WIP Wednesday: Creating Stitch Surprises Where There Should Be None
I have to be honest, when I volunteered to write about my most recent work in progress, the Cucina dishtowel from Quick and Easy Knits, I had just started knitting, and I was feeling significantly more confident.
I’ve started a number of practice swatches in the past, but I’ve never finished an entire knitting project before. So when Quick and Easy Knits hit my desk, I knew it was time.
I settled on the Cucina Dishtowel designed by Kathy Hammerton. Cute yet functional, this pattern looked completely doable for someone who’s only knitted things of the rectangular variety. Like so many beginning knitters before me, I thought, how hard can it be?
I was so proud of myself. I picked out the yarn on my own and bought myself my first pair of dpns. I was ready to rock. The towel’s pattern begins super easy with rows of garter stitch. I was doing alright by all appearances; that is, until I hit the seed-stitch section.
Not much of a surprise here, but I had never knitted a seed stitch before. By my estimation, it seemed just as easy as garter. After a quick peek at some tutorial videos, I got into it. I followed the stitch guide carefully and got about halfway through the rows before looking down and noticing something was definitely wrong.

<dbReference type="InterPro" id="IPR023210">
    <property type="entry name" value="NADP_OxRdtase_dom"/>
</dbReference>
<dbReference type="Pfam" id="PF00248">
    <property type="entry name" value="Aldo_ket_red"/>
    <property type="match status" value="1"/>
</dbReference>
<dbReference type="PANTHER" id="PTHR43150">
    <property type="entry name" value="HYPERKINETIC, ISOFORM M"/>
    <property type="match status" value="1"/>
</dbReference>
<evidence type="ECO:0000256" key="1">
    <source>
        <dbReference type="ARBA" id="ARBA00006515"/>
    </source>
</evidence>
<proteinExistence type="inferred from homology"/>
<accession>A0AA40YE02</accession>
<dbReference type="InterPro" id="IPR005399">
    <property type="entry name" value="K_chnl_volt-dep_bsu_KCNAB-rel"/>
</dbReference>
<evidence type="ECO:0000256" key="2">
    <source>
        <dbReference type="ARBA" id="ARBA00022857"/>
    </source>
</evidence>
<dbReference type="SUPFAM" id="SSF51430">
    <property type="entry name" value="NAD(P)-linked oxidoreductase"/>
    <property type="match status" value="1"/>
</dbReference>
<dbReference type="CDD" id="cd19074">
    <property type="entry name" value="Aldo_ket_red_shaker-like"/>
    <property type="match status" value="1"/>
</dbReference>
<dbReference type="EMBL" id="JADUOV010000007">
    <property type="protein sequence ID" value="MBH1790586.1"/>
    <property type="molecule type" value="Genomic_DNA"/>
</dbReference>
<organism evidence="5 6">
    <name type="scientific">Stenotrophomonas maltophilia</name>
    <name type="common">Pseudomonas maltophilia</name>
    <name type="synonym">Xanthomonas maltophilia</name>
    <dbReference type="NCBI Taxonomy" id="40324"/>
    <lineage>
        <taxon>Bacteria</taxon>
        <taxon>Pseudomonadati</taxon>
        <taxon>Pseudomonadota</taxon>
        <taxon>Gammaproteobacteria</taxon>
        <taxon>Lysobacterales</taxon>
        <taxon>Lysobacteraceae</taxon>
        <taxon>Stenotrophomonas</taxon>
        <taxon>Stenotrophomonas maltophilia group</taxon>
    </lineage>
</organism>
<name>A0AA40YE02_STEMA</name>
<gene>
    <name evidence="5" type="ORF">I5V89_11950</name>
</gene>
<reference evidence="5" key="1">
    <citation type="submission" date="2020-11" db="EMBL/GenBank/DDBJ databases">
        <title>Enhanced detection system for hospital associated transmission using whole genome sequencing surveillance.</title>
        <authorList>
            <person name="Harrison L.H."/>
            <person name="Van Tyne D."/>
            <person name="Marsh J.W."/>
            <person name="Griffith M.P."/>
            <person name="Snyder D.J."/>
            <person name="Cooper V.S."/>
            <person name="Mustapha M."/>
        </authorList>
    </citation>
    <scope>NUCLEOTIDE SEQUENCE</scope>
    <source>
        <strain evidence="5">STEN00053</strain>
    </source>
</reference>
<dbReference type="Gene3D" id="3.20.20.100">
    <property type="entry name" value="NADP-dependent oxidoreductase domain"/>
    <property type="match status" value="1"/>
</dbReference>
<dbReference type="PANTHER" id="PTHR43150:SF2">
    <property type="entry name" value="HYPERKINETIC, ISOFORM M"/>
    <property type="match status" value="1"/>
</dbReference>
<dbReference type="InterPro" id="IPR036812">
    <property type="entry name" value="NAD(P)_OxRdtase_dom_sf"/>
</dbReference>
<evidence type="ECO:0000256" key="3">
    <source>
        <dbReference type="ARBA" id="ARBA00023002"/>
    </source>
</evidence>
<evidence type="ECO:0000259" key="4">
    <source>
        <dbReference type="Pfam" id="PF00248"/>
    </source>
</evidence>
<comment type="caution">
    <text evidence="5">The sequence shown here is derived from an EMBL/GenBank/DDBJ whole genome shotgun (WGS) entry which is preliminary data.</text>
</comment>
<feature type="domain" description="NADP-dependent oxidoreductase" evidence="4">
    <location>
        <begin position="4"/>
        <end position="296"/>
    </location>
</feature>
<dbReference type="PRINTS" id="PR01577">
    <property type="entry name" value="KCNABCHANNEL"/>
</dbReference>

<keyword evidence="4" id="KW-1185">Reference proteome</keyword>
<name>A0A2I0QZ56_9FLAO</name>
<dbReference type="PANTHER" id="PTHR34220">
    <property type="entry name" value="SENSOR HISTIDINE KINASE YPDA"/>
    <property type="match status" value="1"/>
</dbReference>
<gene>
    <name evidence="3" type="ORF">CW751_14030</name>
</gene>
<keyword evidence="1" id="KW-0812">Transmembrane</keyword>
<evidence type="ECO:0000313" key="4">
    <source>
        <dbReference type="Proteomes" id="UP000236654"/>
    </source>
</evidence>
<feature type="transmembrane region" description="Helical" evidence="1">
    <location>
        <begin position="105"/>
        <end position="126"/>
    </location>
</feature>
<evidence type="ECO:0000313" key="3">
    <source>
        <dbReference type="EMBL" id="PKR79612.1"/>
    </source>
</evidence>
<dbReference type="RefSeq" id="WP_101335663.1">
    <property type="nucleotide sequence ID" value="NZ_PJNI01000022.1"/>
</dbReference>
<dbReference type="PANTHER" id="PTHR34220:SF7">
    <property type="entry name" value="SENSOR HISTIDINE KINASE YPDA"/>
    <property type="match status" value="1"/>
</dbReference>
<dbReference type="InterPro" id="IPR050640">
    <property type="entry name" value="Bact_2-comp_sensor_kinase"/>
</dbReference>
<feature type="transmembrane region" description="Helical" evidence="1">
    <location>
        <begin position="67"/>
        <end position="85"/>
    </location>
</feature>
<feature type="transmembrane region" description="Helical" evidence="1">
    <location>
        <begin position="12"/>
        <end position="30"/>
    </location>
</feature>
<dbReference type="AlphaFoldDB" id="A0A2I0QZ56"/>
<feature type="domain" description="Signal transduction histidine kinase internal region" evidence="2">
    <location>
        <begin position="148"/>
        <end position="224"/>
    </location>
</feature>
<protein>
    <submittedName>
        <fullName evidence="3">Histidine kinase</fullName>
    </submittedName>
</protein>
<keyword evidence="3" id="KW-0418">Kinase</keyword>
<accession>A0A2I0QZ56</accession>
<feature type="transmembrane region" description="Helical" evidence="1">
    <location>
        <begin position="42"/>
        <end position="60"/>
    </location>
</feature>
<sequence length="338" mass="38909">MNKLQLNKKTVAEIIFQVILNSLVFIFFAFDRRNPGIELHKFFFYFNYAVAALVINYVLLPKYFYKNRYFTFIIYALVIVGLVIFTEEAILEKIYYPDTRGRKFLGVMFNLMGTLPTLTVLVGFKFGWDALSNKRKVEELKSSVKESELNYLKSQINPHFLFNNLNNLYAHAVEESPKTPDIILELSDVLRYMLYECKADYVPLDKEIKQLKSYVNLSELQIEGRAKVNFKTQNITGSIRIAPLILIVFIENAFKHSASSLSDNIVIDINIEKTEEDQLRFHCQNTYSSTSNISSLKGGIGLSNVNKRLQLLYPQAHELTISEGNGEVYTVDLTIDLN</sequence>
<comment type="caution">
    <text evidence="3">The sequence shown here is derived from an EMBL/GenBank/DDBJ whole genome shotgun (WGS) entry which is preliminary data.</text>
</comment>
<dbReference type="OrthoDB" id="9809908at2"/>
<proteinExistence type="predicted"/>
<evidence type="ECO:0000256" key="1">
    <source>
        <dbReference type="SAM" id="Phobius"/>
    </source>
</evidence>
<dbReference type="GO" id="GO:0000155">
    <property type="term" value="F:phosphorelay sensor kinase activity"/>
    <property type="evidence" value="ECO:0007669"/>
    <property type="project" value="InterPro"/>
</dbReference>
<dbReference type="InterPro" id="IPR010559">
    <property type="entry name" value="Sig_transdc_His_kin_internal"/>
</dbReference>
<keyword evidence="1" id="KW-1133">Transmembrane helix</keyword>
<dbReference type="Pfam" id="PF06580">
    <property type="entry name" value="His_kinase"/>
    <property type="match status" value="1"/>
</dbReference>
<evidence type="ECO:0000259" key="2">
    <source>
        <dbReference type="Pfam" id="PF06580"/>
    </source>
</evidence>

As you can see, what I was knitting was definitely not a seed stitch. After shamefully presenting my towel to a coworker, I learned that I had been knitting some fairly successful ribbing. That was great and all, but what the heck was I doing wrong?
Turns out that the pattern had called for an odd number of cast-on stitches to accommodate for the seed stitch pattern, and despite my careful attempt at counting, I must have cast on an even amount instead.
At this point, I had two options: admit defeat and start over, or embrace my mistake and move forward.
I chose to do neither and wallow. I tucked my towel deep in my project bag and tried to pretend that I didn’t just sign up to write a blog post about a failed project. But as my deadline drew nearer, there came a point when I could no longer ignore my sad, forgotten towel.
With little time left to start over, I decided the best thing to do was to pick myself up out of the one-knitter pity party I was having and keep working on my towel. I’m so happy I did. After some thought, I realized that I needed to see the benefits in the situation: I had learned a new stitch that I hadn’t even meant to. I was well on my way toward my first finished project. I had admitted defeat but didn’t let what I’m now calling an “unexpected design element” stop me. I had gotten back on the horse and continued on.
Ever had an unexpected design element happen in your Knitting? Let me know in the comments, and check out Quick and Easy Knits for yourself!
Oh, and by the way, I finally figured out seed stitch, too!